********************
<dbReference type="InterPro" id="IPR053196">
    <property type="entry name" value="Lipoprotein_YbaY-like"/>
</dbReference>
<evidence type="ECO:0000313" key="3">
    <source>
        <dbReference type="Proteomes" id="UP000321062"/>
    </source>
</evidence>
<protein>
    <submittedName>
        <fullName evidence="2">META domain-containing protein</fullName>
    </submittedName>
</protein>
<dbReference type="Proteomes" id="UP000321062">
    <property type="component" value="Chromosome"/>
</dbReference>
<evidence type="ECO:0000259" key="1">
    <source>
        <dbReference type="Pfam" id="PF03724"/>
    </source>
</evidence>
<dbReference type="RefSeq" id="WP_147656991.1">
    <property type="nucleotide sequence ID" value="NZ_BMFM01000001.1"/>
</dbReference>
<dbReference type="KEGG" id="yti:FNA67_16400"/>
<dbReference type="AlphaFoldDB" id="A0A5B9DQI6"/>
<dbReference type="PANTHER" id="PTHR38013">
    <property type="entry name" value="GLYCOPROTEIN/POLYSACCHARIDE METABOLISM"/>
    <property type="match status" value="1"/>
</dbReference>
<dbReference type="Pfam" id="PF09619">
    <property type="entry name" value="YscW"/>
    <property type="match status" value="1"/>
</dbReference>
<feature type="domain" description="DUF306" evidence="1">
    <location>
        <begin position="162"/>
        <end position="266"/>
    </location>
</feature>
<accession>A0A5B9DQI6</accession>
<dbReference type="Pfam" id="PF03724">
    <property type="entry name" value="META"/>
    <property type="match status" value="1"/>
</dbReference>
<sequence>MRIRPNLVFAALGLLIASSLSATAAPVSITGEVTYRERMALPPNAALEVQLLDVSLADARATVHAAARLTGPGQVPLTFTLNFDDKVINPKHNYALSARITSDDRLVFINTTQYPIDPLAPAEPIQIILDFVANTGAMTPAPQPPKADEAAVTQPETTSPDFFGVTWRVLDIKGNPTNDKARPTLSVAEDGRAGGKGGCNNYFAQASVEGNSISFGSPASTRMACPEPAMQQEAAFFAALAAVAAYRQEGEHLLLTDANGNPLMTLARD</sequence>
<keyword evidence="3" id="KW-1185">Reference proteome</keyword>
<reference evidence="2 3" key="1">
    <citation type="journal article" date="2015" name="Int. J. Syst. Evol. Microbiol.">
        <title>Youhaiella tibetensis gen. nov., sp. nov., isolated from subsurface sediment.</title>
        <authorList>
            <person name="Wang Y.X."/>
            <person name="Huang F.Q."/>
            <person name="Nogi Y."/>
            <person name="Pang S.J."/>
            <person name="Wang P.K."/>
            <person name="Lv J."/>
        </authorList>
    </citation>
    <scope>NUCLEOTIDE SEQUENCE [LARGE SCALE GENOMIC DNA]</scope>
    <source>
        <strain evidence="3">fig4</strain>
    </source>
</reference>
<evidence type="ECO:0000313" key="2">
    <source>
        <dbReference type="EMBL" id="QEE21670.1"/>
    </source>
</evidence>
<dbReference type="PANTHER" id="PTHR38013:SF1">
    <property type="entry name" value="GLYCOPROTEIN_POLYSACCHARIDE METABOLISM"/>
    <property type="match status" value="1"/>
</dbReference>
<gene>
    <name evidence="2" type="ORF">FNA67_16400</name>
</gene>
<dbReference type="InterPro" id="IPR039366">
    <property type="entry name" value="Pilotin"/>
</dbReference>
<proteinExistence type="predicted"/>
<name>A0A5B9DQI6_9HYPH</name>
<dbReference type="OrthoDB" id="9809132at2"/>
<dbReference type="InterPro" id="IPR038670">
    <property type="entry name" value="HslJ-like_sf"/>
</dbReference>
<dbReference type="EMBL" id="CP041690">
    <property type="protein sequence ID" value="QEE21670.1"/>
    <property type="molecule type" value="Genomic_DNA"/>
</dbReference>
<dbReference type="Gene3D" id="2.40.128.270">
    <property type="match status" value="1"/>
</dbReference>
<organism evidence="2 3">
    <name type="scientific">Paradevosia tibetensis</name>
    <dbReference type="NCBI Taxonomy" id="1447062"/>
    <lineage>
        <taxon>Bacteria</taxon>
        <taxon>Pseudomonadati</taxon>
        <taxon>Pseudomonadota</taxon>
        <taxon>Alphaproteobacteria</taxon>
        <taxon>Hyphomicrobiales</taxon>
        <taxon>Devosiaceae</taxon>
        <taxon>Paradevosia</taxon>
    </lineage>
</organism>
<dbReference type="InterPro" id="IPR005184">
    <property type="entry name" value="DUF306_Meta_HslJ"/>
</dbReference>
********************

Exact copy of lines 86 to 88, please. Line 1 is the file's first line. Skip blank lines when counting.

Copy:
<dbReference type="EMBL" id="CP041690">
    <property type="protein sequence ID" value="QEE21670.1"/>
    <property type="molecule type" value="Genomic_DNA"/>